Sometimes it is necessary for a person to do a thing that is either painful or objectionable, but must be carried out. If that person forces themselves to get on with the task in hand, they are said to ‘bite the bullet’.
This idea is thought to have derived from battlefield surgeries, when amputations and medieval medical procedures were done without anaesthetic. To distract the ‘patient’ – although ‘torture victim’ may be more appropriate – from the pain, a bullet was placed in their mouth for them to bite down on. Sticks or leather were also used, but lead bullets were both readily available in a battle and malleable, so the patient’s teeth wouldn’t break.
Ether came into use in 1846, so the phrase was born before this, either in the 18th or early-19th centuries. Along with ‘stiff upper lip’, the saying grew in popularity in Victorian Britain, used as a display of courage or fortitude.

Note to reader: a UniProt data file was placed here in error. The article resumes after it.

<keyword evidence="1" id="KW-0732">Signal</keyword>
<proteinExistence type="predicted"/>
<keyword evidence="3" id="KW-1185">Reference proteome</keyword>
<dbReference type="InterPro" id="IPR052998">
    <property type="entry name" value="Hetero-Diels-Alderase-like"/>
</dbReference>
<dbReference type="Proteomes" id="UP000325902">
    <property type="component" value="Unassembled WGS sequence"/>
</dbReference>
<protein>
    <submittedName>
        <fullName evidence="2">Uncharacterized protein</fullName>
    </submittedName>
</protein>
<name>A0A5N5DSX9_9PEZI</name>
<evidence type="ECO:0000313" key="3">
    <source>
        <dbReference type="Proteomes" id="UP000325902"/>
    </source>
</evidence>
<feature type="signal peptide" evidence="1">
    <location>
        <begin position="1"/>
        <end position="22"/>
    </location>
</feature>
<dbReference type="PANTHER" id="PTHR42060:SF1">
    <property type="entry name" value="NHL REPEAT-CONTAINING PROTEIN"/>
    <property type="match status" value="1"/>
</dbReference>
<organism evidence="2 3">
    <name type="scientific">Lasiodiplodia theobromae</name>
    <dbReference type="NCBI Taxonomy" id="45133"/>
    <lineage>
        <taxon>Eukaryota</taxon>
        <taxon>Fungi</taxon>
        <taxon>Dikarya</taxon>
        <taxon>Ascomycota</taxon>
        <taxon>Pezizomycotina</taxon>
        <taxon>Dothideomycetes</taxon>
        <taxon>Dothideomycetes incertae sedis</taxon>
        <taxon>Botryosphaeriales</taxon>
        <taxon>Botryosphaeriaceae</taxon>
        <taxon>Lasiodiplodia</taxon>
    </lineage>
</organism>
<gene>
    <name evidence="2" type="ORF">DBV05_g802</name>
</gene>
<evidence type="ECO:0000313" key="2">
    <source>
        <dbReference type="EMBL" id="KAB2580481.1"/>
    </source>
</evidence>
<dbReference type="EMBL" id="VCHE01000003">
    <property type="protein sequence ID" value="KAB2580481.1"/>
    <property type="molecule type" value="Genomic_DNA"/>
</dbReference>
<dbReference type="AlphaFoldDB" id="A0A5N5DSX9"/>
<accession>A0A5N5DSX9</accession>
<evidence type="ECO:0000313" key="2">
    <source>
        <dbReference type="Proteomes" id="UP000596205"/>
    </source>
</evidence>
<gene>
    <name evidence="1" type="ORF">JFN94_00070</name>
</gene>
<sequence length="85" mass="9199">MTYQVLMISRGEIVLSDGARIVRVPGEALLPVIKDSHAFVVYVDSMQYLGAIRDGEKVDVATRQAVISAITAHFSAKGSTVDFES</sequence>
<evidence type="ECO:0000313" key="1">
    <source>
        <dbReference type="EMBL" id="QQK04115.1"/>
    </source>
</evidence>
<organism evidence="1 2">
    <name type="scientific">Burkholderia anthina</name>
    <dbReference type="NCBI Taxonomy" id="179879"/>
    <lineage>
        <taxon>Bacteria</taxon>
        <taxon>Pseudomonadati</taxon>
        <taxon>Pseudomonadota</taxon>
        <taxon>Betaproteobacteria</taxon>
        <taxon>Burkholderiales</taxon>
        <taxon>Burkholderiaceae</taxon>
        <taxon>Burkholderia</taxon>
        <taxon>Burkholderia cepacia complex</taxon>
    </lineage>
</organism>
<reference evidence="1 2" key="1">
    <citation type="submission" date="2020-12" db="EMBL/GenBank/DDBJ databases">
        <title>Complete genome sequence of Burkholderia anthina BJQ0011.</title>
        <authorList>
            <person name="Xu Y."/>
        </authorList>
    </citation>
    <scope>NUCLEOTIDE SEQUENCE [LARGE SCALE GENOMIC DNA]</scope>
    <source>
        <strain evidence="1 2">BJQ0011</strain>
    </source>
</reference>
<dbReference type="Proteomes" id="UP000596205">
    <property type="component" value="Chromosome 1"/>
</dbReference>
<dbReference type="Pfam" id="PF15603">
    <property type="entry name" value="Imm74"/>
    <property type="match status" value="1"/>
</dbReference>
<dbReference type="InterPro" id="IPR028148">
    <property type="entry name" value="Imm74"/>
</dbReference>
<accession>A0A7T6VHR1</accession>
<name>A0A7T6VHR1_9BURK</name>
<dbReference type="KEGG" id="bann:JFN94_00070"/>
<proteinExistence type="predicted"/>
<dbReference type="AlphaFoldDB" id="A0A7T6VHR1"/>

Rudyard Kipling’s 1891 novel, The Light that Failed offers one of the earliest surviving written accounts of the phrase. A passage reads: “‘Steady, Dickie, steady!’ said the deep voice in his ear, and the grip tightened. ‘Bite on the bullet, old man, and don’t let them think you’re afraid.’”
Around this time, a second theory emerged to explain where ‘biting the bullet’ may have come from. When the British Empire was at the height of its power in India, a new rifle was introduced, with paper cartridges greased with animal fat. To load, soldiers bit the paper and poured the powder down the gun. This caused religious turmoil for the Sepoys – native Indian soldiers in the British army – as they were not permitted to eat the meat or fat or sacred animals. They had to be forced by the British officers to ‘bite the bullet’. Offended Sepoys eventually sparked the Indian Rebellion of 1857, but this is not the source of the phrase, as it was already in common use.